TUSCALOOSA — Alabama has lost three fumbles through five games, and checking the NCAA statistics, that doesn't seem too bad.
Of the 120 teams in the NCAA's FBS division, only 33 squads have lost fewer fumbles than Alabama. Only five teams haven't lost a fumble this year.
Even so, don't dare suggest to Nick Saban three might be an acceptable number. Seriously, don't. Just don't.
"If we have one fumble, I'm concerned. OK?" Saban said.
According to the Tide players, fumbles were a point of emphasis this week during practice, although it could be part of a larger issue.
Saban has said he is bothered by sloppy play, especially when Alabama appears to have a comfortable lead. The Crimson Tide is ranked No. 1 nationally, but as he has said every week this season, regardless of the ranking or record, the work ethic should remain the same.
"The big question here is, if everyone in the organization is not doing everything they can do to help the team be all it can be, then we need to change the way we're doing things, change the way we think, change our attitude about what we're doing, whether it's how we play our position, how we coach our position, how we coach the team, how we motivate the team," he said.
And to Saban, fumbles are sloppy.
Alabama coughed up the ball three times in last week's 33-14 win over Ole Miss, and all three were frustrating to Saban.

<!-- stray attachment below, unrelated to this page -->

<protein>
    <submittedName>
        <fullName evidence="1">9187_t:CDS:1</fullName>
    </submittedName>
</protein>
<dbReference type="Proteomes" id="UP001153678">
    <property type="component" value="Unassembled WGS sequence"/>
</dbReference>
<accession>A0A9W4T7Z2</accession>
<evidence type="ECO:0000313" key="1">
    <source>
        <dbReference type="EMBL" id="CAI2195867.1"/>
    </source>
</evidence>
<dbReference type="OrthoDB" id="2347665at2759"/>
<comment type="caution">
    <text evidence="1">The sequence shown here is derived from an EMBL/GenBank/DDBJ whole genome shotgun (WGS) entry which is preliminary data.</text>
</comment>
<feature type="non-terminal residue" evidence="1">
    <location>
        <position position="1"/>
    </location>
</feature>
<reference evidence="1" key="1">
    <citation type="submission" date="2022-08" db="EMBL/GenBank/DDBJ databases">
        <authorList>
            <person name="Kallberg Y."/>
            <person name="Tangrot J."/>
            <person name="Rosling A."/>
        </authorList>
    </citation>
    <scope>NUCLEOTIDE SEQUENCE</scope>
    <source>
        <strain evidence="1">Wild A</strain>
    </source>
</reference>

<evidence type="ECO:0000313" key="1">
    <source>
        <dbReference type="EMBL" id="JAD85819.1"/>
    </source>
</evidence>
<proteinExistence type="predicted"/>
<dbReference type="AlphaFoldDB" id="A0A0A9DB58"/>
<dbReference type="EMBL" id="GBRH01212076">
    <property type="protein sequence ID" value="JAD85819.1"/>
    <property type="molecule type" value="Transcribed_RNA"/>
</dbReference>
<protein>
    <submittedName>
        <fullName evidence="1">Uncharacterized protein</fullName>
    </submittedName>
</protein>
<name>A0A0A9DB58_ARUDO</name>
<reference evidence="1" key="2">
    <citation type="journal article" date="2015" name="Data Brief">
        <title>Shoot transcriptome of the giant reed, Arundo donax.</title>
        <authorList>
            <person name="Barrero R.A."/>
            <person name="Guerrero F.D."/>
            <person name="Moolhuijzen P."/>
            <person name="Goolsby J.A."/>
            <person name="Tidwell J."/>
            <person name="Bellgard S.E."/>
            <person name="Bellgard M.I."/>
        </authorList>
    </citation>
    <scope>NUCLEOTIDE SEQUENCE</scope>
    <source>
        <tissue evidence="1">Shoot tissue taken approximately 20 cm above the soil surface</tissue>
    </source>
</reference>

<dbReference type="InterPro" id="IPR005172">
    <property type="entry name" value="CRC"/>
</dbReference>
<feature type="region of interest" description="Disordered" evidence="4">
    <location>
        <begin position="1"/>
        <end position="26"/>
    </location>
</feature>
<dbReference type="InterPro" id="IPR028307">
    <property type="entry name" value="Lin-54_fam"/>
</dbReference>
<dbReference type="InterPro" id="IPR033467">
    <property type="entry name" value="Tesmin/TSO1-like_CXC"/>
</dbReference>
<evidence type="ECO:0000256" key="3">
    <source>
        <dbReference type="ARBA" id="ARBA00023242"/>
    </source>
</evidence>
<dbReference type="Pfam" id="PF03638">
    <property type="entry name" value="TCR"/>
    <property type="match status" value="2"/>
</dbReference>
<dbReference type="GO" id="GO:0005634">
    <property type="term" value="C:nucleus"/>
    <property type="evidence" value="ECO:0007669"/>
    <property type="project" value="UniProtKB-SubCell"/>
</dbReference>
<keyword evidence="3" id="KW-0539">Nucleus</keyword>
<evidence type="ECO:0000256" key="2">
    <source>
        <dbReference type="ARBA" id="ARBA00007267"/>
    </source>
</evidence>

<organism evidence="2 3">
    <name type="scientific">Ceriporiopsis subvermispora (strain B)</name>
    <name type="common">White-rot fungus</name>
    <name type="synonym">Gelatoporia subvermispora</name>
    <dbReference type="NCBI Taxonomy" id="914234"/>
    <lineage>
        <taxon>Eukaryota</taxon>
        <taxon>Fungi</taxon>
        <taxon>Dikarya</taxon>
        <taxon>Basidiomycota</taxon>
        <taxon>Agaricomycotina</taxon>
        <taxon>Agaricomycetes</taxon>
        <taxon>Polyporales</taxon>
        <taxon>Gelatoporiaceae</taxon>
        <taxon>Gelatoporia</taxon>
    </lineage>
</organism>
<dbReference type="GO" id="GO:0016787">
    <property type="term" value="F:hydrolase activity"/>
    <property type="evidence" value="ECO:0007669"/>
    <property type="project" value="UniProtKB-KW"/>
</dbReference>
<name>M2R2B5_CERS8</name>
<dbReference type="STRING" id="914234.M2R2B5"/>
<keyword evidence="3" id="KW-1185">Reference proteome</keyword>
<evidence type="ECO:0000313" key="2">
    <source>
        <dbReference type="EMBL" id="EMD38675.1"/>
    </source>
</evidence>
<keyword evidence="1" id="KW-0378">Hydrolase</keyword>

In the opening quarter, receiver Kevin Norwood lost the ball after catching a pass for a 1-yard gain. Teammate Kelly Johnson, the H-back, recovered.
In the second quarter, Tide defensive back Robert Lester intercepted a pass, returned in 20 yards and lost the ball to Ole Miss. Then in the third quarter, with Alabama holding a 27-14 lead but back up to his own 25, quarterback AJ McCarron got sacked for a 10-yard loss and fumbled the ball. He recovered it, however.
For the season, Alabama has fumbled 10 times, even though the Tide has lost only the three. Lester lost one on the interception. Christion Jones lost a fumble on a kick return against Florida Atlantic, and an offensive drive against Michigan ended when Eddie Lacy lost the ball.
"The ball has been on the ground too many times and that's one of the things we worked on last week and it was on the ground a couple of times (against Ole Miss)," Saban said. "It's something we need to continue to work on. Ball security is very, very important."
Jones said Saban isn't kidding. He has heard about it after losing that fumble against Florida Atlantic.
"From the center to the quarterback to the receivers to the running backs to handing the referee the ball, you want to have ball security no matter what you're doing," Jones said. "If you're returning punts, returning kickoffs, even if you catch an interception, you want to have ball security.
"You don't want to take the ball away and then give it back. So ball security is the No. 1 thing in football that you've got to have."